Grease Or Cream Makeup: Which Is The Better Formula For Your Halloween Look?

Spooky season is upon us and if you're an autumn girlie, you likely have a vision in your mind's eye of your Halloween costume — or maybe it's already hanging in your closet ready to scare. If you're going for a look that requires a full face of fantasy makeup, or perhaps some realistic-looking wounds, you know finding the right makeup for your getup is key. While opting for a mask is one way to spice up your All Hallows' Eve garb, creating beautifully detailed looks with Halloween makeup can be a satisfying process, too.

When it comes to grease or cream makeup, your particular costume and the festivities you plan to attend factor into the mix. Grease makeup tends to come in bold, vibrant hues, but also rubs off onto material. So, if you're wearing a silk gown, you probably don't want to take this route. Cream makeup, on the other hand, is great for blending and is also available in non-smudge varieties, so this may be your best bet for fine fabrics. Which will be the better formula for your look?

Grease makeup is sheer and great for kids

When you think of clown makeup or the white makeup used to create a classic vampire look, grease makeup is likely what you're envisioning. The consistency is obviously greasy as the product is oil-based. You can create impressive detail with grease makeup and it's best applied with a makeup sponge. If you're helping your kids perfect their Halloween looks as goblins and ghouls, grease makeup is your best friend.

As mentioned earlier, grease makeup is, well, messy. It doesn't set like other makeup and when it comes to your little witches and warlocks, you'll likely want to use a setting powder to make sure it stays in place for the duration of trick-or-treating — otherwise, you'll be finding grease makeup on just about every surface for days to come. If you add another layer of makeup or more details after setting, repeat the powder application. Once the evening has wrapped up, grease makeup can be removed with soap and water or makeup wipes. It may take an additional wash to remove the makeup residue as the product does penetrate the pores, and always be sure to care for your skin after removing Halloween makeup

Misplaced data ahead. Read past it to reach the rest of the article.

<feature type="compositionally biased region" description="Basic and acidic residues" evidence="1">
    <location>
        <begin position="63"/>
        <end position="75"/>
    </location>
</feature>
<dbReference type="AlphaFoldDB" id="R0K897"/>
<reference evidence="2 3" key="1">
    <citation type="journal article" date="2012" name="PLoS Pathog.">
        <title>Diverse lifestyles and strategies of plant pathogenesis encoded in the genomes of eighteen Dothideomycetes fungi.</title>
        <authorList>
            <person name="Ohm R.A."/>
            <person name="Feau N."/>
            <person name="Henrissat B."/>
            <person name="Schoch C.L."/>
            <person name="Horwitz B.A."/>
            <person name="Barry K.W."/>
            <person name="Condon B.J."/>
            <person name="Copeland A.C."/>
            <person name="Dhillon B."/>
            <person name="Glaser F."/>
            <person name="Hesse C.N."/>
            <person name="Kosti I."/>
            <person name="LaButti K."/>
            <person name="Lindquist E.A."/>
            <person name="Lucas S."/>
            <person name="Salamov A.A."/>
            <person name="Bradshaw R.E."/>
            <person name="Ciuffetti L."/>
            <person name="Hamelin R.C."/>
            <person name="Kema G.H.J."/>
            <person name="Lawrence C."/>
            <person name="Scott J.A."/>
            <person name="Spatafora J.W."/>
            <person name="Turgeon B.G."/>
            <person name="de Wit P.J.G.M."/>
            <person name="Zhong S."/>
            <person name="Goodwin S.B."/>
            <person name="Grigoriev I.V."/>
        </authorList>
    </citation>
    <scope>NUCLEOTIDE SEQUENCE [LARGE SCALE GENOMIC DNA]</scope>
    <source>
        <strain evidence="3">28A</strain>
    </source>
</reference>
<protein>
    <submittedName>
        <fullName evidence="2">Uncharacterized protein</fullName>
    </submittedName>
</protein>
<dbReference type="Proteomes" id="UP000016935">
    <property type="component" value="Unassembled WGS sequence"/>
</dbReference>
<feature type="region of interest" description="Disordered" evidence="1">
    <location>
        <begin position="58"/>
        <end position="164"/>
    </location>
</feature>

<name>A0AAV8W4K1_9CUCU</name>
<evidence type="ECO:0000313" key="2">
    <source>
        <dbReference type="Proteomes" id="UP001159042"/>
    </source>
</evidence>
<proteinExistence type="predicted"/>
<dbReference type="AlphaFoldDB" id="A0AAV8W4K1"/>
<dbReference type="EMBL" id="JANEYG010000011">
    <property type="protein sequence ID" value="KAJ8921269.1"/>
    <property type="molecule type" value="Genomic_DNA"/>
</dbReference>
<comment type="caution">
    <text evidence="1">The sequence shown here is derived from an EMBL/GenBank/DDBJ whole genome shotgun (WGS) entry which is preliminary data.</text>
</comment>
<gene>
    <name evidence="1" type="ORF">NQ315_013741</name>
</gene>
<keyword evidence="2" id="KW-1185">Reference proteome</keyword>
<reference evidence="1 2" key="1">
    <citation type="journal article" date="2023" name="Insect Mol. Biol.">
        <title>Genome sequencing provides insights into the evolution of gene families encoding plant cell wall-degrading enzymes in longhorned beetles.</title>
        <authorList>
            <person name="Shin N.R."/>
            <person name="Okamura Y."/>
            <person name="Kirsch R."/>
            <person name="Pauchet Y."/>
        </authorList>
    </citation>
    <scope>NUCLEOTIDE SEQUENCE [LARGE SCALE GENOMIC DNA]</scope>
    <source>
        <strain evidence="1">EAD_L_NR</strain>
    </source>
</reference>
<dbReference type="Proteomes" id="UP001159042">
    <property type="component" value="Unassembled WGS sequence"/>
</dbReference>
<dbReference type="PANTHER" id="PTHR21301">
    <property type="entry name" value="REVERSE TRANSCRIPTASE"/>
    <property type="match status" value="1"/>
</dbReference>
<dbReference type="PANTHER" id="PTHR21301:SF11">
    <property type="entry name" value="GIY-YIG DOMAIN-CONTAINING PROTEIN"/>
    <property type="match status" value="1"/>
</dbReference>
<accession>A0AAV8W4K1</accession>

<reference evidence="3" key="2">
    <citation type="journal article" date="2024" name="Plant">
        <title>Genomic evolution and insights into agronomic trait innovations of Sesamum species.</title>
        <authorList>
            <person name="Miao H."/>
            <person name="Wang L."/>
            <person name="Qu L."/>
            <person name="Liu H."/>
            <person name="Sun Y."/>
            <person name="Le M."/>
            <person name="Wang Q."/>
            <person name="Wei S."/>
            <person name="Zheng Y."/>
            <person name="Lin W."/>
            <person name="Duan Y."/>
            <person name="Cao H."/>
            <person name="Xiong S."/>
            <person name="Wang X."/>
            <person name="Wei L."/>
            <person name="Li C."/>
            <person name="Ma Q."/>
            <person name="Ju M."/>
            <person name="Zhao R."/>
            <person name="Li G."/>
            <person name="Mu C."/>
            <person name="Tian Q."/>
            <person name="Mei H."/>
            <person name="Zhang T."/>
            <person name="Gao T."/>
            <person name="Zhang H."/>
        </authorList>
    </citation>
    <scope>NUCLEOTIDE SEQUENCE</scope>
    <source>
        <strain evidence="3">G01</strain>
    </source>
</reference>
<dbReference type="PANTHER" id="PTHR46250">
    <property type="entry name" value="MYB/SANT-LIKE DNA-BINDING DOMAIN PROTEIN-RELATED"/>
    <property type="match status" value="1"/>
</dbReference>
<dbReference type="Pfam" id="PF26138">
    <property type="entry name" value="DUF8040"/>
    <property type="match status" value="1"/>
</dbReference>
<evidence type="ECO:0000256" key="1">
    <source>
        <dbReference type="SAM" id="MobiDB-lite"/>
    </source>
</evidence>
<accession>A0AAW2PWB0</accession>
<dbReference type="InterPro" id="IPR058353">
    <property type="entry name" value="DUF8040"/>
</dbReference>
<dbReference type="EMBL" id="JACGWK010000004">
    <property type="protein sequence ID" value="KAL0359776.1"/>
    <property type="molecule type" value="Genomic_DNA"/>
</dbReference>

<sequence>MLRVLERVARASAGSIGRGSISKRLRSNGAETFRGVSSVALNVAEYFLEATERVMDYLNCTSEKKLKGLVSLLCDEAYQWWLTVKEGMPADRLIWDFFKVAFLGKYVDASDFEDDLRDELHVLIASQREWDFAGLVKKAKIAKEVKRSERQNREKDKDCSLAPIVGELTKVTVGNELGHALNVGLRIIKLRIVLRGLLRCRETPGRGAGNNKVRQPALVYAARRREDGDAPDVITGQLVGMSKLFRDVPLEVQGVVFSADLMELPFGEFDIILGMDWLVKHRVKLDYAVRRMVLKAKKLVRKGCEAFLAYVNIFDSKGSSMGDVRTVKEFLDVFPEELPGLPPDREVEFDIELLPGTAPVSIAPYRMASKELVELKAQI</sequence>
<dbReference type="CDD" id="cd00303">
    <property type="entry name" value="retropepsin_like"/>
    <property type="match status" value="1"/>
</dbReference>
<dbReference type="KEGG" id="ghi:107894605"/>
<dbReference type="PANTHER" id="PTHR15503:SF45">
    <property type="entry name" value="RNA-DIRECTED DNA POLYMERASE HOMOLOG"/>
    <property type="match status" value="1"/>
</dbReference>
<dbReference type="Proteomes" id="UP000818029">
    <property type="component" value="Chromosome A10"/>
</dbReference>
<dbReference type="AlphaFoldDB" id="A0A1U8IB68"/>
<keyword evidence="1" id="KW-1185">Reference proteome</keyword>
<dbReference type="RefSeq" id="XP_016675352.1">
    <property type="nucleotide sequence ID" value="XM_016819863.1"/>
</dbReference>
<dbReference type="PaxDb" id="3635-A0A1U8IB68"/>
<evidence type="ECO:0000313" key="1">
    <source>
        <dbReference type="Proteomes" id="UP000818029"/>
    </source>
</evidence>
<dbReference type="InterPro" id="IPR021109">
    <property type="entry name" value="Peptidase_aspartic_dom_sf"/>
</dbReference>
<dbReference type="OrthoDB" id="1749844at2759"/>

Cream makeup is full coverage and easier to blend

Cream makeup has a lot in common with grease makeup, but it provides fuller coverage and you won't be dealing with as much mess — especially if you can find a non-smudge cream. This is a great option if you don't want to risk your makeup melting onto your costume. Cream makeup is water-based and is great for blending. You'll find the non-smudge variety does dry quickly, so you'll need to add your detailing swiftly. It's typically easier to control cream makeup than grease makeup, so combining colors and adding detailing around the eye area and in other creases is a smoother process. If you're going as a zombie or a bride from the grave for Halloween, then quick-drying cream makeup, like this palette from Narrative Cosmetics, is ideal for creating cuts, scabs, and bruises.

If your Halloween look is intricate and detailed, non-smudge cream or solid pigment makeup are likely your best bets — although the latter does require some practice and skill. Essentially, either cream or grease makeup will work for most skeleton, vampire, fairy, or monster makeup. Consistency, blending, smearing, and removal are all factors to consider when choosing which makeup to work with. A trial run prior to Halloween is always a smart move, so you could give both cream and grease makeup a whirl to see which one captures your desired look best.